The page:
Union Organizer Wants to ID Snoops

     HOUSTON (CN) – A union organizer alarmed by the GPS tracker he found on his truck asked a Texas judge for permission to depose the store owner who sold the device.
     Ronnie Hill and the Pipeliners Local Union 798 filed a petition for presuit discovery Tuesday in Harris County Court.
     Such petitions are common in Texas because parties can use them to investigate potential causes of action and not just to identify possible defendants.
     Hill works as an organizer for Pipeliners Union 798 in Texas. “His duties involve persuading employees of non-union contractors to the join the union and to recruit non-union contractors to the National Pipeline Agreement,” the petition states.
     Hill says that due to the nature of his work he is not welcome by “non-union pipeline companies,” and he has been threatened more than once.
     “Hill’s work often requires him to often travel to remote and isolated locations where anyone wishing to cause him harm would be able to do so without a fear of witnesses,” the petition states.
     “On or about July 8, 2013, Hill found a tracking device or GPS attached by magnets to the frame of his truck between the spare tire carrier and the rear bumper.”
     Hill’s truck was supplied by the union. After finding the tracker, Hill says, he reported it to his union manager and to the Limestone County Sheriff’s Department, whose investigator found out it was purchased at the Spy Emporium, a shop on Westheimer Road in Houston.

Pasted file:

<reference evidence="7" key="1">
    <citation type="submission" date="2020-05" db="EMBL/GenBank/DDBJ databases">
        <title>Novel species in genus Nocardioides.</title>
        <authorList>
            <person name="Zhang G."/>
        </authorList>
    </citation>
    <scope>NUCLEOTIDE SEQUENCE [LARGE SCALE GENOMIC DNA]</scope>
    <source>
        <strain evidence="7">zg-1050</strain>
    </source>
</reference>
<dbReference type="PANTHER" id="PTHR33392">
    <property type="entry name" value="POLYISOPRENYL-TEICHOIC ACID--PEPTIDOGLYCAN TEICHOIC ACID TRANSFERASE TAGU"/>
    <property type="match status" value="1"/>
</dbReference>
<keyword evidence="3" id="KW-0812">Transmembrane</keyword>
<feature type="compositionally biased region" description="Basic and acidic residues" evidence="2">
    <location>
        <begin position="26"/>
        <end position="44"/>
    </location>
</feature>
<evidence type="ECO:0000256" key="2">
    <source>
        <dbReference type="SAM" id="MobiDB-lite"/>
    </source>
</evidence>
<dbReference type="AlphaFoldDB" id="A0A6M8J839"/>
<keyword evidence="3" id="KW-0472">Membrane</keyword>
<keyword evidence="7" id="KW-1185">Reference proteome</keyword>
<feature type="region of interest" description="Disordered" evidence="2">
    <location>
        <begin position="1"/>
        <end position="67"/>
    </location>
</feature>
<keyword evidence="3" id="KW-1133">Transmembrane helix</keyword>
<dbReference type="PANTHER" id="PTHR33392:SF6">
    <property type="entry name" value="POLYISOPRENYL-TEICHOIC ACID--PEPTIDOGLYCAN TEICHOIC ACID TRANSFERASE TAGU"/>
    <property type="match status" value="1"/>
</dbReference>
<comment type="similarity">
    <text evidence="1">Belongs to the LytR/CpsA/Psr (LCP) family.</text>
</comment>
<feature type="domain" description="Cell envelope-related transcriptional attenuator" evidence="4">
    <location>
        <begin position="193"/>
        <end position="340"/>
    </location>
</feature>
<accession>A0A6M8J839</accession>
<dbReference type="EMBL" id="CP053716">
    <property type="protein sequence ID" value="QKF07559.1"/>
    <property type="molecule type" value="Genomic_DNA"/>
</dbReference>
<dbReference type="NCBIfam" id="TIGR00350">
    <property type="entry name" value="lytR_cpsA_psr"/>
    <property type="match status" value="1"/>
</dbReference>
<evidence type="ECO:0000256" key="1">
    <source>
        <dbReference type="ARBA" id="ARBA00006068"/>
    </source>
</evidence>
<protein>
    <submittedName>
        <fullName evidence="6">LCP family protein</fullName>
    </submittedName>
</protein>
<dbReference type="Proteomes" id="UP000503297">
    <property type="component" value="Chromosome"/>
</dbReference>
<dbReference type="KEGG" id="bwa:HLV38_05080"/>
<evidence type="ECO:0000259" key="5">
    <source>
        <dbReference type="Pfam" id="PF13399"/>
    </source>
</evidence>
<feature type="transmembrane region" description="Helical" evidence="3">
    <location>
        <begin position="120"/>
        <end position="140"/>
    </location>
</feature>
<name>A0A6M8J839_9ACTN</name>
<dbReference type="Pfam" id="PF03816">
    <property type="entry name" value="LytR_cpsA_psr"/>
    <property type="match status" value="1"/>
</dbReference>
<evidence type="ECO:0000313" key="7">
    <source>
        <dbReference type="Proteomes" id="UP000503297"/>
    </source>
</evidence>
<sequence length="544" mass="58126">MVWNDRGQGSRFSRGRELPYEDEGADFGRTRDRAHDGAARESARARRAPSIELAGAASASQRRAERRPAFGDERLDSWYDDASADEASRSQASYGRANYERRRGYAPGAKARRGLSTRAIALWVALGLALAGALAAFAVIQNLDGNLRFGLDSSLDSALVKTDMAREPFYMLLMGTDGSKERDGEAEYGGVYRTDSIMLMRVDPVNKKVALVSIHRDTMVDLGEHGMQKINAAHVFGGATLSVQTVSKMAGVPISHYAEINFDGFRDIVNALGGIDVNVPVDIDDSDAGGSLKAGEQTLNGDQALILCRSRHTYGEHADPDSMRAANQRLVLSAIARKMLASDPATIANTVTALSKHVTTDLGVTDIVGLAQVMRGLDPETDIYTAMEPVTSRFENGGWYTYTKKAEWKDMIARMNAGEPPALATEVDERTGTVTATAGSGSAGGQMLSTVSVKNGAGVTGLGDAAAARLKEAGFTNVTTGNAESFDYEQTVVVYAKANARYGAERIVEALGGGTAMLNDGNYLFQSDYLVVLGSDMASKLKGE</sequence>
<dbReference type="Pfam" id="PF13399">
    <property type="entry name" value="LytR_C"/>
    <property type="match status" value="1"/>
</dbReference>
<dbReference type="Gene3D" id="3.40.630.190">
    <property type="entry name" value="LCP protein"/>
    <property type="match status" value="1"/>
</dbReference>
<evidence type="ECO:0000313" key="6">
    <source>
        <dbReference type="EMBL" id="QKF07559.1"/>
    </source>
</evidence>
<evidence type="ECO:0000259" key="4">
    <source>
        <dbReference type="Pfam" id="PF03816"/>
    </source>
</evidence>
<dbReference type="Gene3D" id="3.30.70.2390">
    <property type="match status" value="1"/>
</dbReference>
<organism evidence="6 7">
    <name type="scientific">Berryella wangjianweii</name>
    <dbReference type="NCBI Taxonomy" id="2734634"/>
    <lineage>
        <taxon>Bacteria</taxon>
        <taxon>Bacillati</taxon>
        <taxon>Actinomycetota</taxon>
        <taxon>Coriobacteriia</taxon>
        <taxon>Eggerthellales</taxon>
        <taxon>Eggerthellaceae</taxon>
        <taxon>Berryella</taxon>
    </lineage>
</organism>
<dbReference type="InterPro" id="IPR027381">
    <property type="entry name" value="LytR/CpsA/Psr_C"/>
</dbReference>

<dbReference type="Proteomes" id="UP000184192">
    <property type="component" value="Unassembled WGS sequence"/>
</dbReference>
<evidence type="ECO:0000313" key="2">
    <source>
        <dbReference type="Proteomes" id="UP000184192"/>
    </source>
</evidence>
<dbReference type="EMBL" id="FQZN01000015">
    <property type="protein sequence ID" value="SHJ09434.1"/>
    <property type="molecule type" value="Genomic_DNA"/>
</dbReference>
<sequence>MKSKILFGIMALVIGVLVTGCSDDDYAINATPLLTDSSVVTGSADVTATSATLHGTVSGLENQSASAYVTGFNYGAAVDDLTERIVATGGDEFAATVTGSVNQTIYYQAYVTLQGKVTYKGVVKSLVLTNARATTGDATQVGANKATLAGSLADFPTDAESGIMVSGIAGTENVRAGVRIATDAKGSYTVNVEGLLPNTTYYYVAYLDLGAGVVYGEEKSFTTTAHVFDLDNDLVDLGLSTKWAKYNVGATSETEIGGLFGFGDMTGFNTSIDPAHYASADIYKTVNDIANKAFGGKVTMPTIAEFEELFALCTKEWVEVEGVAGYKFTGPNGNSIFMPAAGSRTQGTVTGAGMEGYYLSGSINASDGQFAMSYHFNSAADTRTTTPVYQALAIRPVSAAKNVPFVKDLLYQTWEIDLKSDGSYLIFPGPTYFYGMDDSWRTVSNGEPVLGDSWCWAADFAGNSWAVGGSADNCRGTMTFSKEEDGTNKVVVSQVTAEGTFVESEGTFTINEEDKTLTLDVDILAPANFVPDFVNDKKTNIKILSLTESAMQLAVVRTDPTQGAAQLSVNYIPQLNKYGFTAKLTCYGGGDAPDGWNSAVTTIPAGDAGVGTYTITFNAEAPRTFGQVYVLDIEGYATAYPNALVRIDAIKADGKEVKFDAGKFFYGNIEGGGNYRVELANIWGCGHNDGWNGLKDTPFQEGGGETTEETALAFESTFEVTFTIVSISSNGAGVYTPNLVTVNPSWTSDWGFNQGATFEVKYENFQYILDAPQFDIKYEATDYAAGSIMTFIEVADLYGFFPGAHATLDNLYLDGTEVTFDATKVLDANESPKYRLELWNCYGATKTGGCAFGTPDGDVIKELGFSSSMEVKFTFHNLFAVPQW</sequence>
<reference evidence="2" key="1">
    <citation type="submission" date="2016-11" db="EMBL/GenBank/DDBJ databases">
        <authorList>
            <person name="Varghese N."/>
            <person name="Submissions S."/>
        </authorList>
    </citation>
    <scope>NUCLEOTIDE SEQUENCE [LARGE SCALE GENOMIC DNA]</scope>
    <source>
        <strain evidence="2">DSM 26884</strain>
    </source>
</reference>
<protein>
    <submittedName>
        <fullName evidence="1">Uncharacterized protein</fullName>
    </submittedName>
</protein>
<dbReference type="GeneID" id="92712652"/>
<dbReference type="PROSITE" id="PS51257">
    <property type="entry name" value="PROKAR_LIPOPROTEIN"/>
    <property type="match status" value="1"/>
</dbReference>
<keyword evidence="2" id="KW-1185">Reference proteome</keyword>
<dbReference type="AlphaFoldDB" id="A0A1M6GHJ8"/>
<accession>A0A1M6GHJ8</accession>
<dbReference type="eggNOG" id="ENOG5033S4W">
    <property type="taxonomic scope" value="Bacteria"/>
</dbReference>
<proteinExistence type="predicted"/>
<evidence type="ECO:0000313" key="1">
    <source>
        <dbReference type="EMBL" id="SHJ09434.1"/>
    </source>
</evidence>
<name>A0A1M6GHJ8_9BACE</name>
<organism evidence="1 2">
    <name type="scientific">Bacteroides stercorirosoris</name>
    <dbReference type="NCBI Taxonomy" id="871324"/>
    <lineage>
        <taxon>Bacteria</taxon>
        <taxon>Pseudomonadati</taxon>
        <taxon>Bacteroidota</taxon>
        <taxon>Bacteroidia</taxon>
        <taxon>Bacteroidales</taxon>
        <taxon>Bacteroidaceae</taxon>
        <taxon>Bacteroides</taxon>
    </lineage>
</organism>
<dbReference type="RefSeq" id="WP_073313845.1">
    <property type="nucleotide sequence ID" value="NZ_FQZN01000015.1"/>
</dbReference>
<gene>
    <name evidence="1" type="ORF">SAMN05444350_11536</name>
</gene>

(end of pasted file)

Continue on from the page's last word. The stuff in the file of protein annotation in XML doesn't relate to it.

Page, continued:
Store owner Sidney Mayungbe would not divulge who bought the device to the sheriff’s deputy or to a private investigator the union hired, hence the petition.
     Hill and the union want to depose Mayungbe to find out who bought the device, the purchaser’s employer, and why they put the tracker on Hill’s truck.
     They also want some hard evidence, including the buyer’s mailing address, phone number and email address, any credit card or cash receipts from the purchase and “any and all photographs of the purchaser taken by surveillance cameras or other means.”
     Hill and the union say they might file criminal charges and seek a restraining order against whoever did it.
     They are represented by Michael Shelton of Houston.
     Without question it’s illegal to put a tracker on someone’s vehicle, University of Houston law professor Peter Linzer said.
     “The United States Supreme Court in a case called United States v. Jones unanimously held that it violated the Fourth Amendment for the DEA or the FBI to do that without a valid warrant,” Linzer said.
     Linzer’s colleague, Professor David Crump, said Mayungbe will not be able to cite the buyer’s privacy rights as grounds to fight the deposition.
     “The discovery in a civil case goes way far into privacy, further than most people would think. Discovery in Texas and in every other state actually is extremely broad,” Crump said.
     “Now, the judge has authority to limit it and can do so for a wide variety of reasons, but if it’s relevant I doubt the judge would do that.”

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